This fall, more than just the leaves on Colorado trees are going to be changing. The leaves that working families take from work to fight cancer, bond with a newborn, or care for an aging parent are due for change too.
Luckily, you and I are change-makers with a great opportunity to shape the future of paid family and medical leave in Colorado!
Here’s some background: Last legislative session, Colorado took a major step forward on paid family and medical leave when Senate Bill 188 – the FAMLI Implementation Plan – passed the State Legislature. This plan created a task force and process for conducting research and making recommendations about the best way for the state to implement a paid family and medical leave program in 2020.
>>> Before the FAMLI Task Force makes these recommendations, they want to hear from YOU about what you need and want from a Colorado paid leave program.
No one should have to go back to work 10 days after having a baby, no one should lose their job because they get cancer, and no one should risk their financial security to care for an aging parent. We need an insurance plan that provides a meaningful length of leave, is accessible to all working people, covers all families, and is affordable, cost-effective and sustainable for workers, employers, and taxpayers.
To truly meet the caregiving needs of working Coloradans, we need a paid family and medical leave policy that includes:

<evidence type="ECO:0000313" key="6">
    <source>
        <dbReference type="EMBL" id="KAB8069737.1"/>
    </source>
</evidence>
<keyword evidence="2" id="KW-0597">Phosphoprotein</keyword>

- A minimum of 12 weeks of paid time off.
- Job protection for all workers while they’re out on leave.
- Coverage for all workers, including part-time, seasonal and contract workers.
- State-run programming as opposed to privatization.
- An inclusive definition of family that includes grandparents, siblings, domestic partners, and individuals one considers “like family.”
- An equally shared contribution between employers and employees.
- A progressive wage replacement so that low-wage workers receive a greater percentage of their wages.
MomsRising member, Kris, from Littleton describes exactly why the FAMLI Task Force needs to listen to our voices and lead on leave:
“I worked at a community health center when my mom got sick. I had to use up all of my paid sick leave and vacation days –about three and a half weeks -- to take care of her. My mom was in her 80s - it wasn’t like she got sick and was going to get better. Once I ran out of paid time off, I scaled back to part-time so that I could be there for my mom, but part-time work didn’t bring enough income to cover my expenses. I ended up taking another job that offered more flexibility but no benefits. I lost my employer-sponsored health insurance and ended up on a plan that cost me nearly $1,000 a month. I almost lost my house trying to pay for everything, and my career suffered an enormous setback from switching jobs. If I’d had enough paid family and medical leave at my first job, my career would be on track, I wouldn’t have drained my savings, and the time I spent with my mom at the end of her life would have been much less stressful.”
Together, we are a powerful force for women and families in Colorado.